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WHO experts back booster dose of COVID-19 vaccine for immunocompromised

Xinhua | Updated: 2021-10-12 09:21

FILE PHOTO: A patient receives their coronavirus disease (COVID-19) vaccine booster during a Pfizer-BioNTech vaccination clinic in Southfield, Michigan, US, September 29, 2021. [Photo/Agencies]

GENEVA - Experts from the World Health Organization (WHO) recommended on Monday that booster doses of COVID-19 vaccines should be offered to moderately and severely immunocompromised people.

After four days of talks last week, the WHO's Strategic Advisory Group of Experts on Immunization (SAGE) recommended that such people should receive a third dose of a vaccine on the WHO Emergency Use Listing (UEL) as they are "less likely to respond adequately to vaccination following a standard primary vaccine series and are at high risk of severe COVID-19 disease."

Since the end of September, several COVID-19 vaccines have been certified by WHO UEL, including Pfizer-BioNTech, Janssen, Moderna, Sinopharm, Sinovac, AstraZeneca, and Covishield. SAGE said it had also reviewed COVAXIN, made by India's Bharat Biotech, and a policy recommendation will be issued once the vaccine is approved by WHO UEL.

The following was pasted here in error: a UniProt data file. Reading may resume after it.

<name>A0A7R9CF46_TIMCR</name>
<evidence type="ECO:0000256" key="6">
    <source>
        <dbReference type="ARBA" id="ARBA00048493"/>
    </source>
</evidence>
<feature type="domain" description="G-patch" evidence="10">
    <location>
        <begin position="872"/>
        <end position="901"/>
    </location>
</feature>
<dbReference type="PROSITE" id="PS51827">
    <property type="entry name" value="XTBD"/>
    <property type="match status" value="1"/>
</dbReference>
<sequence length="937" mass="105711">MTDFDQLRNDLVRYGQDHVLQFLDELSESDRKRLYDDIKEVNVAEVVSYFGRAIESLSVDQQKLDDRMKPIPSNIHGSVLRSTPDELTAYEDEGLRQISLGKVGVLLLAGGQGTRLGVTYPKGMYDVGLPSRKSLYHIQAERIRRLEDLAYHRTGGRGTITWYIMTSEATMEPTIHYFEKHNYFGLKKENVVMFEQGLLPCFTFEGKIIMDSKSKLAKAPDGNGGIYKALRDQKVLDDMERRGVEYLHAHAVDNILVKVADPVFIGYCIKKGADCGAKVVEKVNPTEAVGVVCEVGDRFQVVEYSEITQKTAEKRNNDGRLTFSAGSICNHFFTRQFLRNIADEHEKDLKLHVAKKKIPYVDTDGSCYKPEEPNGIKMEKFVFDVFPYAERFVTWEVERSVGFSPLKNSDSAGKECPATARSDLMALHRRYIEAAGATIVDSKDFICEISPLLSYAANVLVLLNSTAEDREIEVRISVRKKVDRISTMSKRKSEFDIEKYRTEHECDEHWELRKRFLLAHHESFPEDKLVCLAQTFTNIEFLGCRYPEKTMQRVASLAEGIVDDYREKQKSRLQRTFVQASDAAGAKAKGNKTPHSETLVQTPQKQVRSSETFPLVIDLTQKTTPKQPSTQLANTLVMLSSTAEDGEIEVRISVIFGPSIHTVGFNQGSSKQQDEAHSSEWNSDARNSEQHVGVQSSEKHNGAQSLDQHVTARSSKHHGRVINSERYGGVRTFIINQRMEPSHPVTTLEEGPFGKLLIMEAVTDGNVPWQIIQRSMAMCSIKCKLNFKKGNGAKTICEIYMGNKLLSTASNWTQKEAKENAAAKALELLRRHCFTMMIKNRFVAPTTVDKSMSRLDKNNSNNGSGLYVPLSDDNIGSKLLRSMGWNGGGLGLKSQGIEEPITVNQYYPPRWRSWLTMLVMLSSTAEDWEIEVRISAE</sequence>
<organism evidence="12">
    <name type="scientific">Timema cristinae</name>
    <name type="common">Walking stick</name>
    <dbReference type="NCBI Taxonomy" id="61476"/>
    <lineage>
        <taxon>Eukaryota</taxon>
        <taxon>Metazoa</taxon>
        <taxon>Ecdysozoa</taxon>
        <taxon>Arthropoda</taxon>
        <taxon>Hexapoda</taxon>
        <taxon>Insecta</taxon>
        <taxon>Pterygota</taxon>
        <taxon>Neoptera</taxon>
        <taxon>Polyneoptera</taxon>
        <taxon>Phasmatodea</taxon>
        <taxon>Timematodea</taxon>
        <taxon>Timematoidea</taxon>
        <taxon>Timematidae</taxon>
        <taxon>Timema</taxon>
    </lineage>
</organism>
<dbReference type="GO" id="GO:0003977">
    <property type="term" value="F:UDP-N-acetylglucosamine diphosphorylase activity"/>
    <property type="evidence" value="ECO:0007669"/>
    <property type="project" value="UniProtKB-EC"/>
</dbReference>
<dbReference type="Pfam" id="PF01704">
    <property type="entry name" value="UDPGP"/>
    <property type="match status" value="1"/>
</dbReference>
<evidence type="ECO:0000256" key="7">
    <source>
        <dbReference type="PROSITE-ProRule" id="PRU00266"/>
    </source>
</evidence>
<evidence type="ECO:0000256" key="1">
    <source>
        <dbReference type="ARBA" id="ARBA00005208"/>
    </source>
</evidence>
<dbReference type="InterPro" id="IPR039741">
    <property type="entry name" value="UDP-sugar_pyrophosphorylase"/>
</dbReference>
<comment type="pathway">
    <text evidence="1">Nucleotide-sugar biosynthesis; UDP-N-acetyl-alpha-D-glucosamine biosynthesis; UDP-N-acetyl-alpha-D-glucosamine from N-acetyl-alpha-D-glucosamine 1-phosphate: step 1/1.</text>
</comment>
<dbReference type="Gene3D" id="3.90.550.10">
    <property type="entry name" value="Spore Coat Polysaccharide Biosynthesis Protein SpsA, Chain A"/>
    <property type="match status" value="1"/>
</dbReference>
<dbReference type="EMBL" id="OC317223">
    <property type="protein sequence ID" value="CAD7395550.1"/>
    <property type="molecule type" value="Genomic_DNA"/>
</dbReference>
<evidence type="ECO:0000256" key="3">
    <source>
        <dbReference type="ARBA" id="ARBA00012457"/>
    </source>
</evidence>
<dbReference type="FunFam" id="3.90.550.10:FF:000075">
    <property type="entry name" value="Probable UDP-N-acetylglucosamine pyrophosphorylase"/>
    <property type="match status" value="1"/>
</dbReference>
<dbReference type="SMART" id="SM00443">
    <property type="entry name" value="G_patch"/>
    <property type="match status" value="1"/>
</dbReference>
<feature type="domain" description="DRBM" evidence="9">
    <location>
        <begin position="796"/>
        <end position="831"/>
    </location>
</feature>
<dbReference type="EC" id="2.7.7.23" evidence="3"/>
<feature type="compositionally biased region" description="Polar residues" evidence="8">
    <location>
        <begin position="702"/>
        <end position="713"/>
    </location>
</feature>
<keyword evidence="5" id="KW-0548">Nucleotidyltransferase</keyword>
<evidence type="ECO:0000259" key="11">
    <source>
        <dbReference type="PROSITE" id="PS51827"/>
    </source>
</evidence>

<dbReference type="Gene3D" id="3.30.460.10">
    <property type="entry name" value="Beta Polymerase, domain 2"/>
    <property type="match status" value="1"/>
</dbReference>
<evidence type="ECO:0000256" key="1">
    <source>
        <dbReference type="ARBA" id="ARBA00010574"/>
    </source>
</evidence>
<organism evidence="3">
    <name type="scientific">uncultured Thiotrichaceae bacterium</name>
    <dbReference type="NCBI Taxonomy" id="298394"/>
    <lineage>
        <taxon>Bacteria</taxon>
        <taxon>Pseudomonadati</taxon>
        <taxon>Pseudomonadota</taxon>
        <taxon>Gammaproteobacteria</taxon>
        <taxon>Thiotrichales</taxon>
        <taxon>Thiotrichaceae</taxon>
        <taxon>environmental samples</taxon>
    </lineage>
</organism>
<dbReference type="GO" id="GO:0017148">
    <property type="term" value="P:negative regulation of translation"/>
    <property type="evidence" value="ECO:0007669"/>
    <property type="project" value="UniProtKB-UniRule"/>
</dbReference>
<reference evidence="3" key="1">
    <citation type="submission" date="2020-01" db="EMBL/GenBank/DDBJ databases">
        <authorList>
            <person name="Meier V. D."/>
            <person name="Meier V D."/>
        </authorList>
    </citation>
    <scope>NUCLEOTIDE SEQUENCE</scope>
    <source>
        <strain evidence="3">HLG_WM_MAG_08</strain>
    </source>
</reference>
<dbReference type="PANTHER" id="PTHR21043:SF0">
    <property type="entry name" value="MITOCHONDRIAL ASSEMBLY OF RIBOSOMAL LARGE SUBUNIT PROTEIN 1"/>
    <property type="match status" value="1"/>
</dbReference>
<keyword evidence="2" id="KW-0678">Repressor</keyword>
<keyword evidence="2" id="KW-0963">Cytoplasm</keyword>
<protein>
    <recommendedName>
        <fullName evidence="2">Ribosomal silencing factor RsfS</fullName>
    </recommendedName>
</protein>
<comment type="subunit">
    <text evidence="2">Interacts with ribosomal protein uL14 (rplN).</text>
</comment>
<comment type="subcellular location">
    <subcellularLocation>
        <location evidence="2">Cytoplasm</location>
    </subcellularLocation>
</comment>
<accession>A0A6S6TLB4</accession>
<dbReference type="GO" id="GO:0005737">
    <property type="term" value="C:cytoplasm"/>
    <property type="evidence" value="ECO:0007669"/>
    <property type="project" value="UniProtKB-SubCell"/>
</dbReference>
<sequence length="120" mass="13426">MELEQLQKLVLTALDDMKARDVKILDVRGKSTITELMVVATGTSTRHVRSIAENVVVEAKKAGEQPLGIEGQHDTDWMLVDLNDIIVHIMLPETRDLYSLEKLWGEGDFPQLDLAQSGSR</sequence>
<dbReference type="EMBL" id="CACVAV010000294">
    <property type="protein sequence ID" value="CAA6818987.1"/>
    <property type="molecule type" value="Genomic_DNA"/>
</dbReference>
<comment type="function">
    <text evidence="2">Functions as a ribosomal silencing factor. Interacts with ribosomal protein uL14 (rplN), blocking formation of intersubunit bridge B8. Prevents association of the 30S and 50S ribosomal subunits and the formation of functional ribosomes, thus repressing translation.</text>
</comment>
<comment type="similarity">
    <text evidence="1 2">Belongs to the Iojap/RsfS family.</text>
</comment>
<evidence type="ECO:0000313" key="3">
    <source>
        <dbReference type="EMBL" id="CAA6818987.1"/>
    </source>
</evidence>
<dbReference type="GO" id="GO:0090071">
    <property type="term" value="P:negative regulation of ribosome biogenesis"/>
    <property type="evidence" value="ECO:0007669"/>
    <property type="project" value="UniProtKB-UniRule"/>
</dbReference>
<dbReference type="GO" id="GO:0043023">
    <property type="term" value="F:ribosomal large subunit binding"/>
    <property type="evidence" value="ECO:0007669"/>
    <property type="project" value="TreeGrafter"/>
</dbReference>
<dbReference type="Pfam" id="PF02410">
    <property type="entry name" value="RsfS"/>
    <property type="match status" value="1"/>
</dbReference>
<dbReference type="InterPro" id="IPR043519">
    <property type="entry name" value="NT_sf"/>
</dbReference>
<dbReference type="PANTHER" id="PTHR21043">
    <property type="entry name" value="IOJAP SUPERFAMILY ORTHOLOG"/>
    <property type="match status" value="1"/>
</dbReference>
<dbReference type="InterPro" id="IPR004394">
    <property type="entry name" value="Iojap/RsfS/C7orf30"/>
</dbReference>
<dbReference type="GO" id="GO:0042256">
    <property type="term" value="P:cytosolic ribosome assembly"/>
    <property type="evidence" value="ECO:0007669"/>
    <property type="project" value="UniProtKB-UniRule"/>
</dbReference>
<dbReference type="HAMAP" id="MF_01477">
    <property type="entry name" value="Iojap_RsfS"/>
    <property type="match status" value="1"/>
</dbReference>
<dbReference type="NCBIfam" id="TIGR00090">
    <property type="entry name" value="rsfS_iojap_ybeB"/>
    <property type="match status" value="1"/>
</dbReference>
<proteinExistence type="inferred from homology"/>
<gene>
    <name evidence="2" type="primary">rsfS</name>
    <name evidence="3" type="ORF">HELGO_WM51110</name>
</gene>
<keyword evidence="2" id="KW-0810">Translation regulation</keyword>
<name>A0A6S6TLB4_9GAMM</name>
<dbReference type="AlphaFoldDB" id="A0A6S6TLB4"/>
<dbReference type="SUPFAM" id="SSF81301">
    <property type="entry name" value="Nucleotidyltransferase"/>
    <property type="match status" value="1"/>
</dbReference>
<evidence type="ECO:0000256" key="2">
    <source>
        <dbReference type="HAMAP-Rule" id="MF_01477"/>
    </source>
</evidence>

Third doses of the Sinovac and Sinopharm inactivated virus vaccines should be offered to those over 60, said WHO experts. Meanwhile, the use of a heterologous (or live virus) vaccine for the additional dose may also be considered based on vaccine supply and access considerations.

"When implementing this recommendation, countries should initially aim at maximizing two-dose coverage in that population, and thereafter administer the third dose, starting in the oldest age groups," SAGE said.

The WHO had earlier called for a global moratorium on COVID-19 booster doses, aiming for a more equitable distribution of vaccines globally to enable every country to vaccinate at least 40 percent of its population.

Last week, WHO announced an initiative to vaccinate 40 percent of the population of every country against COVID-19 by the end of 2021, and 70 percent by mid-2022. This drive would prioritize vaccine delivery to low-income countries, particularly those in Africa.

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